Public safety officials believe an avalanche killed three climbers on a mountain in Chugach State Park this week.
According to Alaska State Troopers, 54-year-old Thomas Devine of Chugiak, 43-year-old Matthew Nyman of Colorado, and 50-year-old Edward Watson of Florida were expected to return from the Bear Mountain area Tuesday evening.
When they didn’t show, the agency launched a search Wednesday with Alaska Mountain Rescue Group. Troopers said the bodies of the three climbers were discovered buried in what appeared to be a recent avalanche.
According to AST Spokesperson Austin McDaniel, the climbers were in the Northwest Couloir area of Bear Mountain.
“This is a much more technical route to ascend Bear Mountain than the standard trail that is used by many hikers in Alaska,” said McDaniel
The Alaska Mountain Rescue Group and Chugach National Forest Avalanche Information Center assessed the area and published a preliminary accident report Friday.
“Confidence is high that this was a shallow wind slab avalanche that was triggered by the climbers as they approached the top of the climb,” the report says. However, it says a natural avalanche can’t be ruled out.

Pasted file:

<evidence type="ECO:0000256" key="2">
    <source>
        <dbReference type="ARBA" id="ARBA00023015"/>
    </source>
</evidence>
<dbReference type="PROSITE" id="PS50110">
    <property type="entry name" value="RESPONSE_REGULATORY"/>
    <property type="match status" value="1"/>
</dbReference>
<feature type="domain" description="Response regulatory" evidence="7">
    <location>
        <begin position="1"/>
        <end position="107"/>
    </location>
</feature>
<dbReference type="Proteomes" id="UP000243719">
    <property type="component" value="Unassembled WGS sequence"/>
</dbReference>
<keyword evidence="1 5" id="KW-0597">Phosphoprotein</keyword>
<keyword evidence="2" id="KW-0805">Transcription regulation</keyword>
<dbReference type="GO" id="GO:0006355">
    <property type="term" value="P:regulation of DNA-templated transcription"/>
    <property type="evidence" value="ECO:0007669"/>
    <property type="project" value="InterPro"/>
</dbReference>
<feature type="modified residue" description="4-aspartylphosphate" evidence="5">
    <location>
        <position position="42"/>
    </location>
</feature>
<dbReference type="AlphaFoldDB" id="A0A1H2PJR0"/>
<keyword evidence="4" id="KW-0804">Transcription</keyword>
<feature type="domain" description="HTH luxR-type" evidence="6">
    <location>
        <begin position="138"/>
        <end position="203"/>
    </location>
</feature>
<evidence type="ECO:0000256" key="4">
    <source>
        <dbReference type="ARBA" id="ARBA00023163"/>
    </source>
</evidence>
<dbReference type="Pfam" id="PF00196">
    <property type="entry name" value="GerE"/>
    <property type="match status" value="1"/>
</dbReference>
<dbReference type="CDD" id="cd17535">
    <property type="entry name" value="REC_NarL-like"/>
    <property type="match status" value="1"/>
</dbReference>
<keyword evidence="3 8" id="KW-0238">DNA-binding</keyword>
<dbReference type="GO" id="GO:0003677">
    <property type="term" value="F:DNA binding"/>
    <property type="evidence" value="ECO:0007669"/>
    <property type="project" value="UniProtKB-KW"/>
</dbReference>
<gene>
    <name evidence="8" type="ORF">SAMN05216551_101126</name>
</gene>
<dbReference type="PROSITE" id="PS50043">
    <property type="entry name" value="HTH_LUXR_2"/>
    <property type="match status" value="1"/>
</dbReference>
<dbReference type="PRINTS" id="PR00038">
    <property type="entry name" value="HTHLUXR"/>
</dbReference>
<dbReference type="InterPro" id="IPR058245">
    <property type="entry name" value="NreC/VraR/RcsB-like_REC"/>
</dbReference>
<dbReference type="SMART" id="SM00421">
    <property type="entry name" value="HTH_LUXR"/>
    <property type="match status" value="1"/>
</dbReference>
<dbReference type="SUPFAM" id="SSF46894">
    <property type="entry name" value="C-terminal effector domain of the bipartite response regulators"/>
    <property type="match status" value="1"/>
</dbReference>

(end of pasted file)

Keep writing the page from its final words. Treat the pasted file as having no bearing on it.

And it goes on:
Debris from the avalanche, it says, ran 2,200 ft. — almost the entire length of the 2,500 ft. gully.
The preliminary report notes that, without witnesses or survivors, “it is impossible to piece together the full picture of the events.”
McDaniel, with the Troopers, says the three men were equipped with climbing gear.
“When the volunteers with the Alaska Mountain Rescue Group had reached the avalanche area and located the three men, they were wearing harnesses but the harnesses were not connected together by a rope,” said McDaniel. “So they did have some more advanced climbing equipment with them.”
The avalanche center’s report notes that one of the climbers was very familiar with the route and two were experienced mountaineers. It says the three were wearing crampons and carrying ice axes, but weren’t wearing helmets or avalanche transceivers.
McDaniel said coordination with Alaska Mountain Rescue Group and other agencies was critical in this search effort.
“Recoveries like this not only require a great deal of technical skill and physical stamina, but they can take taxing emotional toll as well,” said McDaniel. “Without these really dedicated volunteer groups that we have across the state that assist with these search and rescue efforts, it would make troopers jobs during these tragic incidents exponentially more difficult.”
Bear Mountain is a popular destination in Chugach State Park, near Mirror Lake in the Peter’s Creek area. Troopers are asking hikers to avoid the area until avalanche conditions improve.